In memoriam: Dr. William M. Pender Sr.

  • Nov. 2, 1922 - Dec. 8, 2017

    Tuesday, December 12, 2017

    Retired UMES educator William Madison Pender Sr. died Friday, Dec. 8 in a two-vehicle traffic accident within view of his home on U.S. Route 50 west of Salisbury. He was 95.

    Pender worked at the university for some three decades, starting in the fall of 1965 when the institution was known as Maryland State College. His first job was director of guidance and teacher training. 

    He was hired the same day in May 1965 as two other well-known and popular faculty members, Dr. Gerald W. Johnson (music) and Dr. William A. Lynk (natural sciences-math). 

    As a professor of education, Pender was on the front lines of training hundreds of future teachers who followed in his footsteps. He later took on more responsibilities by serving in academic leadership positions, including chairman of UMES' department of education and the top academic policymaking post, vice chancellor of academic affairs. 

    Pender was born in Dalton, Ga., Nov. 2, 1922 and enrolled in Morris Brown College in Atlanta in the fall of 1940, where he spent a year before eventually being inducted into the U.S. Army at the height of World War II. 

    His military records show he was a chaplain's assistant in the quartermaster's corps and was part of the 1944 expeditionary force that invaded Normandy in northern France. He was honorably discharged in late December 1945, receiving European-Africa-Middle East Theater service, good conduct and World War II victory medals. 

    Pender then enrolled in Morehouse College, earning a bachelor's degree in English while minoring in music, a life-long love that would endear him to the Lower Shore community. He went on to earn a master's in education from New York University and a doctorate in education psychology from the University of Texas. 

    Before moving to Princess Anne, he taught at an industrial school for boys in Florida, at Jarvis Christian College in Texas and at Jackson State College in Mississippi's capital city. 

    When asked on his job application why he wanted to “become associated with the UMES community” he wrote that the university “is small enough for a close, friendly and humane relations between faculty and students.” 

    Word of Pender's passing resonated deeply among those whose lives he touched as an educator, mentor and colleague.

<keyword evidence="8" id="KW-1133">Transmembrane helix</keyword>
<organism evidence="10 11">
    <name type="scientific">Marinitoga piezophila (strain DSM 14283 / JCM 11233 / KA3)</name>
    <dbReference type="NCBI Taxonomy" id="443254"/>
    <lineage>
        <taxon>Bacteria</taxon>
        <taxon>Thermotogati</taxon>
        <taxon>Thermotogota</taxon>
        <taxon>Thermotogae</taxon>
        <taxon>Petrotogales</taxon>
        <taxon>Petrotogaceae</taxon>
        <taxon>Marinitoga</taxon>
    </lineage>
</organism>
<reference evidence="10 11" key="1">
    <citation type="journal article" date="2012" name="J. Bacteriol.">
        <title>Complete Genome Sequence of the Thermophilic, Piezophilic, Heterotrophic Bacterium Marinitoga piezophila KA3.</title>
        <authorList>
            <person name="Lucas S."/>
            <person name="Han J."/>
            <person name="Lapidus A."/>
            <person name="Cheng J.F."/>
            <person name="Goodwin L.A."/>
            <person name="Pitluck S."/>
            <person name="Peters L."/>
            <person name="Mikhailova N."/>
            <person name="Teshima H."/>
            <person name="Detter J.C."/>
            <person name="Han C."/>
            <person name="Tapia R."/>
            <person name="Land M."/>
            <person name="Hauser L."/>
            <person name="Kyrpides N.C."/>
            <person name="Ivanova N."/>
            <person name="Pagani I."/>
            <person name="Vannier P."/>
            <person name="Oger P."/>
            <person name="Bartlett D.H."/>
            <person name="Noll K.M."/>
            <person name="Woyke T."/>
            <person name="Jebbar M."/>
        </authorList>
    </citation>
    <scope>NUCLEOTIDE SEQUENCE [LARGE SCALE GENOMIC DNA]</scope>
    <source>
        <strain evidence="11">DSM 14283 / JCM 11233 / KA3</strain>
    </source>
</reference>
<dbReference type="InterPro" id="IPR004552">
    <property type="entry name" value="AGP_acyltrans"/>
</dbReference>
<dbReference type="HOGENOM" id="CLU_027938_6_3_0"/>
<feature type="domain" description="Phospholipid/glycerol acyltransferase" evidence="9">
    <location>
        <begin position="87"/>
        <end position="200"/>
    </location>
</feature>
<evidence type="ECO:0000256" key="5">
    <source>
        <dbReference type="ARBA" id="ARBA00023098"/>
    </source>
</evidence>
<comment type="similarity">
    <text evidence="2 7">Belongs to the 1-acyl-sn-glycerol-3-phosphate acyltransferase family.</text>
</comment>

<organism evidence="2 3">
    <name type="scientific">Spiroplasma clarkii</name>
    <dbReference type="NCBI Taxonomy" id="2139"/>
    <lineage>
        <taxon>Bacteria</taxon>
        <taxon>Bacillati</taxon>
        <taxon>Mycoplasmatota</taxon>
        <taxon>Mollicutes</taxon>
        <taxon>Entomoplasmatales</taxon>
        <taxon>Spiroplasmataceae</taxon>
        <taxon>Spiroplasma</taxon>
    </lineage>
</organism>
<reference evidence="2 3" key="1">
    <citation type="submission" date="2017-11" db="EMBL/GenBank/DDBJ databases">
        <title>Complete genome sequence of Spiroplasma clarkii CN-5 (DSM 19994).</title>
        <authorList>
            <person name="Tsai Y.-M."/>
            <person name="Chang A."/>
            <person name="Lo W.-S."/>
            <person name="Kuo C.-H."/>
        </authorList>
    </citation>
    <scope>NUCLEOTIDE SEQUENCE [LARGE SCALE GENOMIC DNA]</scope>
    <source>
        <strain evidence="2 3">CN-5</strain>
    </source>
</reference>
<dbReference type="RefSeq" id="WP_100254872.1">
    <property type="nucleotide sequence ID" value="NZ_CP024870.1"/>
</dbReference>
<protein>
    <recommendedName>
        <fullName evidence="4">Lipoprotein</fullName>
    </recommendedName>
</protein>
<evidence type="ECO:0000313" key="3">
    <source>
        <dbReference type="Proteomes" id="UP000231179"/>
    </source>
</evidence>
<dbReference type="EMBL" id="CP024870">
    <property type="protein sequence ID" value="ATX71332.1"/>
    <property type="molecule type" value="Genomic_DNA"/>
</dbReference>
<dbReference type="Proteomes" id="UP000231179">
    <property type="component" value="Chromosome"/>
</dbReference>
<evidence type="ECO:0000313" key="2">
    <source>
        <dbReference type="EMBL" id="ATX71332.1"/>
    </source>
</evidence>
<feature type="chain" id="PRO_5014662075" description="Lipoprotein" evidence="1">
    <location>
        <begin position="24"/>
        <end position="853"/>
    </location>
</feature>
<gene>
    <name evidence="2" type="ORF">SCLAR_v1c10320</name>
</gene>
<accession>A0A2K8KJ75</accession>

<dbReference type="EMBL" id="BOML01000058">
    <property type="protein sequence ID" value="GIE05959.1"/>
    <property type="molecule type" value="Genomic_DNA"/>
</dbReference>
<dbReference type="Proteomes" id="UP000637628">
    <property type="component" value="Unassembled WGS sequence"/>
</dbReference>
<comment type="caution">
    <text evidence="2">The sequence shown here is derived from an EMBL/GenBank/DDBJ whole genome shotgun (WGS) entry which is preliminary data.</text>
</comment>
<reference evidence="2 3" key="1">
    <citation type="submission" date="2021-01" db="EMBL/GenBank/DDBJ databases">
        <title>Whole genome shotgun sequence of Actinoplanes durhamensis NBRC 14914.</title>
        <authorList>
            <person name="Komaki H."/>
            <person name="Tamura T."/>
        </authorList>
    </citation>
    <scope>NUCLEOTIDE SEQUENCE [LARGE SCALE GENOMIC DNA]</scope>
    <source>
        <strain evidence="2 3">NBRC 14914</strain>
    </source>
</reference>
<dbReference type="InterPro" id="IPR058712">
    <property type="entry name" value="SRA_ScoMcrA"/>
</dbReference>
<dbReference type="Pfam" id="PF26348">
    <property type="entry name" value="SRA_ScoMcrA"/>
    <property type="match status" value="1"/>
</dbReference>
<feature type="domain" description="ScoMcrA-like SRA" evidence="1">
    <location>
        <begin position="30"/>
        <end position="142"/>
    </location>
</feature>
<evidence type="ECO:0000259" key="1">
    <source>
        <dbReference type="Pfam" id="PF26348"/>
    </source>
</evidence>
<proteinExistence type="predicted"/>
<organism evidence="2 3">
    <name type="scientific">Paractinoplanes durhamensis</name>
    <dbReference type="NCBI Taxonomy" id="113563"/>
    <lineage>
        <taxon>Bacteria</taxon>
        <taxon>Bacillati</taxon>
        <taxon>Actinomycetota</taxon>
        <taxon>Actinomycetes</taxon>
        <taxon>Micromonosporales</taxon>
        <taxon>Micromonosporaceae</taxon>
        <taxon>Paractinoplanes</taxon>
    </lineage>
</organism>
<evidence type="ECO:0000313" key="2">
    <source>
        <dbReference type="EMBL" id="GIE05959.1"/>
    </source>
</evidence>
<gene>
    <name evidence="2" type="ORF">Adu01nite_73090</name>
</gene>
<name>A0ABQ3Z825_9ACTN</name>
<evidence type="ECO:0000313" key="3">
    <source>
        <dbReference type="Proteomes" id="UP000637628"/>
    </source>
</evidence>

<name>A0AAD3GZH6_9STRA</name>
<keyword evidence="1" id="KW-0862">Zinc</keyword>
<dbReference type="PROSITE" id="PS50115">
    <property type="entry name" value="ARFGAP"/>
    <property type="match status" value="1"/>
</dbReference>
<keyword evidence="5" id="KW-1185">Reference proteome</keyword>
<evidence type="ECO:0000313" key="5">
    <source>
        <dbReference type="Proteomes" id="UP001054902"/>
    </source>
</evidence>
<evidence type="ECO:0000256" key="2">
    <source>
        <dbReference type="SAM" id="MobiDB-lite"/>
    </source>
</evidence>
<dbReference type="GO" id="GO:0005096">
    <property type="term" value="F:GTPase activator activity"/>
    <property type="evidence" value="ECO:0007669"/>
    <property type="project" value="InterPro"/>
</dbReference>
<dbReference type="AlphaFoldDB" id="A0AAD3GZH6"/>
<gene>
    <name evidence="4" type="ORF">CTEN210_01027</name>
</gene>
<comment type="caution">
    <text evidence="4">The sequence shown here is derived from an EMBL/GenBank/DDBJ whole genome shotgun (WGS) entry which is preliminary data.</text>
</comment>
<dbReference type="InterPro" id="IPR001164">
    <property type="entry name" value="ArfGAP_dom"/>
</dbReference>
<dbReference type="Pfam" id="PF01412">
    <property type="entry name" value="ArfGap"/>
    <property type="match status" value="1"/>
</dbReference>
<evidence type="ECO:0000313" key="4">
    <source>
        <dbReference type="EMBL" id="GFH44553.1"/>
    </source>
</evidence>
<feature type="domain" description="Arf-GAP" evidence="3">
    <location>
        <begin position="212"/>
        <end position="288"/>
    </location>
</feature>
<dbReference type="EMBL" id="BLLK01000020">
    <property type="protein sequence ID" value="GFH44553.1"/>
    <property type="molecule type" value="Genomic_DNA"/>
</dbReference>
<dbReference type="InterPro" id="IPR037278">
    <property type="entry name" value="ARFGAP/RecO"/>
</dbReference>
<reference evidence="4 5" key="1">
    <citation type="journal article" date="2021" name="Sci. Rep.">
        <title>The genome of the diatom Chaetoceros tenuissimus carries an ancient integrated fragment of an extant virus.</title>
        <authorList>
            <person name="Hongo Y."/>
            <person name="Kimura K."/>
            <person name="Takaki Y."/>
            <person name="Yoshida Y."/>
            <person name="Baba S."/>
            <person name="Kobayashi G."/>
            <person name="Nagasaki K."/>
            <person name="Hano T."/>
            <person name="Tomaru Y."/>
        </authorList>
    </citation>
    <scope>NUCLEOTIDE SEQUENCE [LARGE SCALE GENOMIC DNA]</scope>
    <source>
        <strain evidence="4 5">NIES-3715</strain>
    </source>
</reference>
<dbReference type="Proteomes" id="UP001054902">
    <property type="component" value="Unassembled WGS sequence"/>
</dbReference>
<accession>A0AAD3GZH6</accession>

“He was a kind-hearted, gentle giant - a friend to all,” said Dr. Mortimer H. Neufville, a former colleague. “He was well respected throughout the academic community. His concern for the welfare and success of students was at the forefront of his teaching and supervisory campus activities.” 

    “Dr. Pender always greeted you with a smile and a kind word, and never appeared to be flustered,” Neufville said. 

    Dr. Earl Richardson, another former colleague, said “everyone loved him. He was a family person. I never heard anyone say a bad word about him; (he was) extraordinary humble, a team player, easy to get along with … just a good person.” 

    Dr. Herman Franklin said Pender's "peers and former students will remember him as a giant of a man with the ability to teach to their level of student ability so that they could become gainfully employed and teach others the application of educational theory, manage classrooms and contribute positively in their chosen profession. His legacy is strong." 

    Marvin Jones, a 1975 UMES alumnus, called Pender a “no-nonsense” professor who was “a superb teacher possessing an ability to turn marginal into exceptional.” 

    “As an academic adviser,” Jones said, “Doc kept those of us majoring in education on target and fully prepped for a journey well beyond our baccalaureate pursuit. In his calm yet conquering voice, Doc provided hope through academic, social, financial and even family struggles by keeping each of us focused on the 'Prize'” of graduation. 

    Ernest Satchell, a retired UMES educator, also remembered Pender as “being a kind person who went to great lengths to avoid controversy. He would almost always address both sides of an issue.” 

    “It was often said if you greeted him with good morning, he would probably say 'yes it is, but then again it may rain',” Satchell said.

    Dr. Brenda Wade said "When I remember Dr. Pender, I always think of what a kind and gentle soul he was. He truly loved the UMES community, both as a professor and administrator, and he was loved by all of us."  

    Pender, a slight man who stood 5 feet 9 ½ inches tall, was a fixture behind the organ at two local churches - Metropolitan United Methodist in Princess Anne and (part-time at) St. James AME Zion in Salisbury. 

    “He was truly a master of his gifts and a pure joy to work with,” Barbara Gordy said. 

    Pender played the organ at Dr. Della Dameron-Johnson's 1979 wedding “and did a beautiful rendition of The Lord's Prayer as a musical solo,” she recalled. 

    When Omega M. Jones Frazier, a Princess Anne Academy and Morgan College alumna, died in 2001, her son Bill Jones requested “a medley of (both school's) alma maters to honor her and our family's love for both institutions. He worked that Metropolitan United Methodist Church organ flawlessly. I wish there was a recording.” 

    Brenda Warwick said, “Dr. Pender … treated everyone with respect. He was very polite and mannerly, a quiet, soft-spoken gentleman. I truly don't know of anyone who would have an unkind word to say about him.”

    Pender was a member of Phi Delta Kappa fraternity, International, a professional organization for educators and the Omega Psi Phi fraternity.